There is a lot of talk about zero-day threats today and rightly so. The frequency of zero-day attacks has vastly increased over the past decade. There are a number of reasons for the surge in activity:
A simple way of summarizing these points is to simply say that more stuff equates to more vulnerabilities. On top of that, hackers are getting much better at exploiting these vulnerabilities once they are discovered. The period of time it takes to exploit a newly discovered vulnerabilities has been compressed from months into days. In addition, the rate of discovery for zero-day exploits has sky rocketed in recent years due to the variety of aftermarkets in which zero-day exploits are sold and traded. The buyers of these isn’t always criminals. Researchers sell these exploits to government intelligent agencies as well as police and military forces.
The term zero-day attack is used to describe any threat of unknown or unaddressed security vulnerability. While these vulnerabilities are commonly associated with software, they are just as present in hardware apparatuses as well. The reality is that just about any connected device can be hacked. For instance, the cybersecurity company, Check Point, demonstrated back in August of 2008 how hackers could remotely compromise a fax machine to steal data being transmitted. HVAC sensor, cameras, medical devices and even smart elevators are common examples of network connect hardware with minimal internal protection systems to secure them from attack. Work from home strategies have opened up additional vulnerabilities with the utilization of commercial or even consumer grade networking equipment.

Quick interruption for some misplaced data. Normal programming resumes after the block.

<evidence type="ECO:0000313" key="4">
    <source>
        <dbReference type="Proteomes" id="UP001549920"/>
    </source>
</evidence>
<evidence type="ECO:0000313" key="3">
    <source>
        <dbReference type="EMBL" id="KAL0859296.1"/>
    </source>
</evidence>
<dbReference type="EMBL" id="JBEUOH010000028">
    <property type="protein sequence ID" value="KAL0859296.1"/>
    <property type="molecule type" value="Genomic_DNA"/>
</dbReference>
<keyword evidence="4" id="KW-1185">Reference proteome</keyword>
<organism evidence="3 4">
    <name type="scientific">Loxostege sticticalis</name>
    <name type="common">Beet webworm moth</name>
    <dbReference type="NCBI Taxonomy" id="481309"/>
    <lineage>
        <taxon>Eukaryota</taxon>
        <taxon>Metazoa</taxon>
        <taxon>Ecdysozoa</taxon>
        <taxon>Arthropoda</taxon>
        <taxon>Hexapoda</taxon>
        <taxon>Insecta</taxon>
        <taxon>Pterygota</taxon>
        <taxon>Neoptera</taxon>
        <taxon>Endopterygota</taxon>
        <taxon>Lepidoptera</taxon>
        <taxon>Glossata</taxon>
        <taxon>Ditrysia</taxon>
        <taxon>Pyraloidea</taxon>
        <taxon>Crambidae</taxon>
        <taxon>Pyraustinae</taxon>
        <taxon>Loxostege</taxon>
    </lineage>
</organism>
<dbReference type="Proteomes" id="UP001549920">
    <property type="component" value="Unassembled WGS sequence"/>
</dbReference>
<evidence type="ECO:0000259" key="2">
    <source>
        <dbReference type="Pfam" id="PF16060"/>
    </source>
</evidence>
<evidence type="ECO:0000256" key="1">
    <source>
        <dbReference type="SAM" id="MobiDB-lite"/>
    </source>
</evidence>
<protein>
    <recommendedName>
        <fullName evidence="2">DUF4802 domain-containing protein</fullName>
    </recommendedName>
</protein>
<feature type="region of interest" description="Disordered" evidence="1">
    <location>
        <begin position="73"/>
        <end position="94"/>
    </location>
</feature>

Check Point Security demonstrated how a hacker could break into a standard commercial router and use it to access additional devices within the internal network such an IP security camera. While they specifically targeted a NETGEAR R6700 router for the sake of the demonstration, they could have selected anyone of a dozen models from multiple manufacturers to achieve the same result. In this instance, they took advantage of a stack based buffer overflow exploit called CVE-2020-10923 which was first reported back in July of 2020. The exploit uses a script that carries out the necessary commands. When successfully implemented the exploit grants an attacker root access to the device. From there, the perpetrator can carry out the dastardly mission of intention.
Unfortunately, there is no guaranteed way to eliminate zero-day attacks as they are unknown until publicly announced. There are some measures you can take however to reduce your exposure to these attacks.
Zero-day attacks will continue to plague enterprises for the foreseeable future as organizations continue to digitally transform themselves. While it may be impossible to totally eliminate these vulnerabilities that so many are seeking to exploit, you can go a long way to reducing their threat levels without breaking the bank.
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